HAZARD—Over the last year, the Perry County Soil and Conservation District has worked diligently to improve the environmental conditions of Perry County, and now that hard work had paid off. The district was named the top conservation district in Eastern Kentucky this year for the first time in the district’s history.
District Chairman Bobby Brown said he was extremely proud and honored for receiving the award and for all of the work his district has put in in the last year that made it the Kentucky Association of Conservation Districts’ “Outstanding Conservation District” in the region.
“This year we gave away fruit trees and we done the wildlife seed give away, and we’ve gave away garden seeds—corn and beans—plus, helping with the PRIDE program and the Spring Clean Up, which we’re heavily involved in,” Brown said of just a few of the things the district has been able to do for the county in the last year.
Brown added that the district also has six individuals on a $1,000 continuing scholarship for programs related to the conservation field.
Though the excitement of receiving the award has not quelled, Brown said he is already looking to future endeavors in the county that may make the district just as outstanding in a year’s time as it is now.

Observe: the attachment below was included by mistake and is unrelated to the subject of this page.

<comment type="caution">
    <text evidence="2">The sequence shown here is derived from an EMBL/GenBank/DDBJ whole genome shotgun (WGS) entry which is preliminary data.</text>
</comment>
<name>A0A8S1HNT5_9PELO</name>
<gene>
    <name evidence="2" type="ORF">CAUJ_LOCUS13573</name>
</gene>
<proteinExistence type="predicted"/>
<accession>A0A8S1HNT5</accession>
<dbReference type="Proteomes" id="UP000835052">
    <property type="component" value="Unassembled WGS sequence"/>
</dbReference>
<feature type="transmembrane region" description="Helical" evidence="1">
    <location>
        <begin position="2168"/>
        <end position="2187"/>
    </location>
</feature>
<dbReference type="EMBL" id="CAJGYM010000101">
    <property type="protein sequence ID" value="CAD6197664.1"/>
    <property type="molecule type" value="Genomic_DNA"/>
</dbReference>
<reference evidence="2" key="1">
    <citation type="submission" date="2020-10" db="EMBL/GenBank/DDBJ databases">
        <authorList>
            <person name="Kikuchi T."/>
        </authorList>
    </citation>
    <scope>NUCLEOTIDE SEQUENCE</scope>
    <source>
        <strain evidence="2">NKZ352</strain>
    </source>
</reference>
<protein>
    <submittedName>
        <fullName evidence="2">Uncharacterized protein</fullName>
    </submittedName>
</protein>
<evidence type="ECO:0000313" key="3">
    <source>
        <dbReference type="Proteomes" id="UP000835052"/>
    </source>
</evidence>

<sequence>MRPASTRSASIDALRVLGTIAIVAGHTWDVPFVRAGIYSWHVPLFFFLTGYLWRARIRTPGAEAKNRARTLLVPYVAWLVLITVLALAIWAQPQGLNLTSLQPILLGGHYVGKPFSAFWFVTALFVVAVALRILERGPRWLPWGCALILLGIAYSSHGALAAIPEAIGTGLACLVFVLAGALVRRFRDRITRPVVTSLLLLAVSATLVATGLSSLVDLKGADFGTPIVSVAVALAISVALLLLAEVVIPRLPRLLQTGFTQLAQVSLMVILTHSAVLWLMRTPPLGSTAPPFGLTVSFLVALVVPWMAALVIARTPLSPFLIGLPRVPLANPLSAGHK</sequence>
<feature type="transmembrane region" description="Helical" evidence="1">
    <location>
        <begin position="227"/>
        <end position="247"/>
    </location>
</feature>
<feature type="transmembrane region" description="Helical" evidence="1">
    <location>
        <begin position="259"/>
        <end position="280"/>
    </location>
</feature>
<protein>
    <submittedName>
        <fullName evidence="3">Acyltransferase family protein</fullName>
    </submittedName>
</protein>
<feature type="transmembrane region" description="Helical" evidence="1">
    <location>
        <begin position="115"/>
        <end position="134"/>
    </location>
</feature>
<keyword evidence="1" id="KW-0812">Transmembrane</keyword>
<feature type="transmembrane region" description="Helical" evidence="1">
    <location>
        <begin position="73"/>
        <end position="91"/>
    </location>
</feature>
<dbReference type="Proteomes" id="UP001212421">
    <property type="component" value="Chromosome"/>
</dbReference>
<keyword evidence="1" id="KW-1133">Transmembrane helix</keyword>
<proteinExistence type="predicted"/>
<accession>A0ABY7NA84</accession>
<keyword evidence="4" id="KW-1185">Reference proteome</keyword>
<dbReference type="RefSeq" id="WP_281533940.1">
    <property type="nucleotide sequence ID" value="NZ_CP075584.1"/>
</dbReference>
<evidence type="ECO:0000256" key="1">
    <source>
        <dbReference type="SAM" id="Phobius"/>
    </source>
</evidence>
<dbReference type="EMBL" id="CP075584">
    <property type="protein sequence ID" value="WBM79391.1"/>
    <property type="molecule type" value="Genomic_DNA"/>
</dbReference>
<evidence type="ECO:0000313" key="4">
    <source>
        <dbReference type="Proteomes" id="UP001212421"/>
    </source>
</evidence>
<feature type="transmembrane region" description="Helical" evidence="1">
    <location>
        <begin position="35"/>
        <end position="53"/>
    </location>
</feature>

“The city has a recycling program, but there’s not a countywide one,” Brown said, adding that the current recycling center could be upgraded to be able to accept a wider variety of recyclables. “So, we’ll see what they’ve got set up and use some of their ideas to establish one here.”
Brown said that while implementing a new recycling program or expanding the existing one would warrant some high dollar amounts, the district has a few avenues to explore for funding.
“We have some [grants] and we have access to some more,” he said
Last year, the district teamed up with the Perry County Fiscal Court to implement an electronics recycling program. Brown explained he hoped another partnership with the county for a future county recycling center may be a possibility.
“That was a partnership between the conservation district and the Perry County Fiscal Court to establish that one. We chipped in half of the funds and the county built the building and the county’s provided the land to put it on and it’s working pretty good,” he said.
Brown said being awarded the most outstanding district in the east is definitely a great honor, but really couldn’t have happened without the hard work of those in the district, especially the new secretary, Patty Fugate.
“It shows that your program is progressing in the right way, and I think we’ve shown that,” he said. “We’re not a tree-hugging entity. We’re just to see that we can conserve our natural resources in this county, and if we dig those up … we want to see that it’s done in the right, proper way. That’s what we’re about.”
Amelia Holliday can be reached at 606-436-5771, or on Twitter @HazardHerald.